6 southern B.C. hikes to take on before the summer ends

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      It is unfortunate that B.C. has been experiencing a torrent of wildfires this season, which led to a smoky haze that covered Metro Vancouver for multiple days.

      But the forecast has since cleared up, which means it’s a green light for those who want to trek up the mountains for a hike or two.

      Besides the fact that our province is known for beautiful multiple-day hikes, we also have access to trails that can be completed in a few hours or as a day-trip.

      For those who haven’t already made the journey up to these photo-worthy spots, here are six southern B.C. hikes that are within driving distance from the city.

      It's refreshing to enjoy lunch next to Widgeon Falls.
      Tammy Kwan

      1. Widgeon Falls

      Where: Pinecone Burke Provincial Park, Pitt Meadows

      If you like variety when you are engaging in outdoor activities, this short hiking trip may appeal to you. The trailhead for this hike begins in Pitt Lake in Pitt Meadows (about an hour drive from downtown Vancouver). Before starting this 6-kilometre round-trip trek, you’ll have to canoe across the lake (canoe and kayak rentals are available at Pitt Lake Canoe Adventure Rentals). Expect to see plenty of wildlife while you navigate through the waterways. Pack a lunch to enjoy on the rocks that surround the waterfalls—it’s a pretty view but can get busy on the weekends.

       

      You'll be compelled to take a photo of Garibaldi Lake.
      Manny Lee

      2. Garibaldi Lake

      Where: Garibaldi Provincial Park, Squamish

      When people tell you that “the view is worth it”, then you know it isn’t going to be an easy hike. Garibaldi Lake is one of those time-consuming treks (18-kilometres to be exact) that forces you to exert a lot of energy right from the beginning. It involves hiking with an elevation, but you’ll be walking on well-maintained trails with a fair amount of people on sunny summer days. Have your smartphone or camera ready for photo-worthy backdrops that include streams of water, wooden bridges, lush greens, and most importantly—the glistening body of water with a turquoise hue that is known as Garibaldi Lake. Yes, it’s definitely worth it once you reach the top.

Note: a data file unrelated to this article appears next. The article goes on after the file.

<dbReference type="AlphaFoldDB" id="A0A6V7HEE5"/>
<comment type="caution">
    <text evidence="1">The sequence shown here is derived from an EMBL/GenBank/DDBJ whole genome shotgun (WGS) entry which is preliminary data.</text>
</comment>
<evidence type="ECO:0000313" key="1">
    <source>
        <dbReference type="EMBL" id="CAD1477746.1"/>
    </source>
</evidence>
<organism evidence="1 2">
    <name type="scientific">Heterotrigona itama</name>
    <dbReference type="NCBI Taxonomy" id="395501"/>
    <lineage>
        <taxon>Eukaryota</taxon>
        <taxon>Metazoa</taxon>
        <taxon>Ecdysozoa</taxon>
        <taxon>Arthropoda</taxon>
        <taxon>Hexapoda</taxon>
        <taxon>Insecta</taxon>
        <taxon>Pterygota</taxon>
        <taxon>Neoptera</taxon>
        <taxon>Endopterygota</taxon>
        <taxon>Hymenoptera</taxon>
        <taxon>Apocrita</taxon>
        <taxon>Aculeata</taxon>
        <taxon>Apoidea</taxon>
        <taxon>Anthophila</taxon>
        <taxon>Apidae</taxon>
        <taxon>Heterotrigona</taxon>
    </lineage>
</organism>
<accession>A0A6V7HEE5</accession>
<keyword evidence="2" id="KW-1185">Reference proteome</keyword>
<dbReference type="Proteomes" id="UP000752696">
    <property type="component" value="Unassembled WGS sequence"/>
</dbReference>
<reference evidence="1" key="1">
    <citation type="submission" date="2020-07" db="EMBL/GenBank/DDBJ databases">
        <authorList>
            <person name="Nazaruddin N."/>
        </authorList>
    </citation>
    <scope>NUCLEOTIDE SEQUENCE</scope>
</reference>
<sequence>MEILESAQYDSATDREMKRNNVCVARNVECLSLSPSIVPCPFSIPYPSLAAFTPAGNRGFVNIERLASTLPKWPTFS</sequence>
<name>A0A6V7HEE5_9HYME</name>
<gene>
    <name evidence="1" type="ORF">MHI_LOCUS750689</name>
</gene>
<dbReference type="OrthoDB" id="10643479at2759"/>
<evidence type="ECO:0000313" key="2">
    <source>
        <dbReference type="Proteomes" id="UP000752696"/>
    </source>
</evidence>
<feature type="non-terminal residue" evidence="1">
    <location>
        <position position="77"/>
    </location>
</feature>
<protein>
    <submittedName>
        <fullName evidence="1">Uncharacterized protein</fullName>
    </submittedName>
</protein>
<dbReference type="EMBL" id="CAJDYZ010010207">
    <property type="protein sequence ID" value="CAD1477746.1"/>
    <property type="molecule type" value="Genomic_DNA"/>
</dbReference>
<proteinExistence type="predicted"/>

Lighthouse Park offers plenty of trails that can be easily completed.
      Lucian Savluc/Flickr
       

      3. Lighthouse Park

      Where: Dundarave, West Vancouver

      Depending on which trail you choose—Lighthouse Park encompasses many different trails—this hike can be a short walk in the park or a moderate trek. There’s minimal elevation gain and the round-trip hike that loops around the park is only 6-kilometres. From walking through Douglas Fir trees to taking photos of the iconic lighthouse to enjoying snacks on the picnic tables while gazing at coastal views, you may end up spending more time here than you originally planned.

       

      A view of Howe Sound atop the second peak at Stawamus Chief.
      Edna Chong

      4. Stawamus Chief

      Where: Stawamus Chief Provincial Park, Squamish

      Affectionately known as “the Chief”, this popular Squamish hike is an 11-kilometre round-trip intermediate trek. Its trailhead is located an hour drive away from downtown Vancouver, and attracts plenty of avid hikers on any given day. You’ll be faced with lots of uphill climbing on wooden steps, and chains and ropes that you’ll use to pull yourself up near the top of the summit. Consider it an adventure, because once you overcome all the climbing and pulling and scrambling when you reach one of the three peaks, you’ll be rewarded with a breathtaking view of Howe Sound and several mountaintops. If you plan on having lunch atop the granite slab, don’t feed the chipmunks (they will try to steal your food).

       

      Joffre Lakes may be one of the most beautiful hikes in southern B.C.
      Regina Kwan

      5. Joffre Lakes

      Where: Joffre Lakes Provincial Park, East of Pemberton

      Located near Pemberton, Joffre Lakes may be one of the most photographed hikes in Metro Vancouver. It’s an intermediate 10-kilometre round-trip hike that can be completed in a couple of hours, depending on how long you want to stop for pictures and snacks. The trail passes three different lakes, but it’s the middle and upper Joffre Lake that has the eye-catching turquoise colour. Keep an eye out for the log that extends into the water, because that’s a prime photo spot where everyone gets their picture taken. Besides the bodies of water, try to enjoy the trails—you’ll be surrounded by a thick forest with some steep climbs and switchbacks. The hike itself is short, but some people find the drive too far from Vancouver—consider staying a night in Whistler or Squamish.

       

      You can never go wrong with the views from Quarry Rock.
      Michelle Tek

      6. Quarry Rock

      Where: Deep Cove, North Vancouver

      If you think Granville Island is a tourist hot spot in the summer months, try heading to Quarry Rock in Deep Cove. Many Vancouverites considered it a hidden gem, but it seems the cat is out of the bag. There are plenty of hikes on the North Shore, but this may be one of the most popular hiking destinations because of its accessibility (a 30-minute drive from downtown Vancouver) and difficulty-level: easy. Expect a 3.8-kilometre round-trip journey that includes walking through a dense forest, crossing wooden bridges, and enjoying gorgeous views of Indian Arm and the surrounding mountains. The hardest part of your trip may be finding a spot on the rock to take a snack or lunch break—it can get extremely busy on weekends. Once you’ve finished your hike, you can make your way back down and check out the Deep Cove community.  

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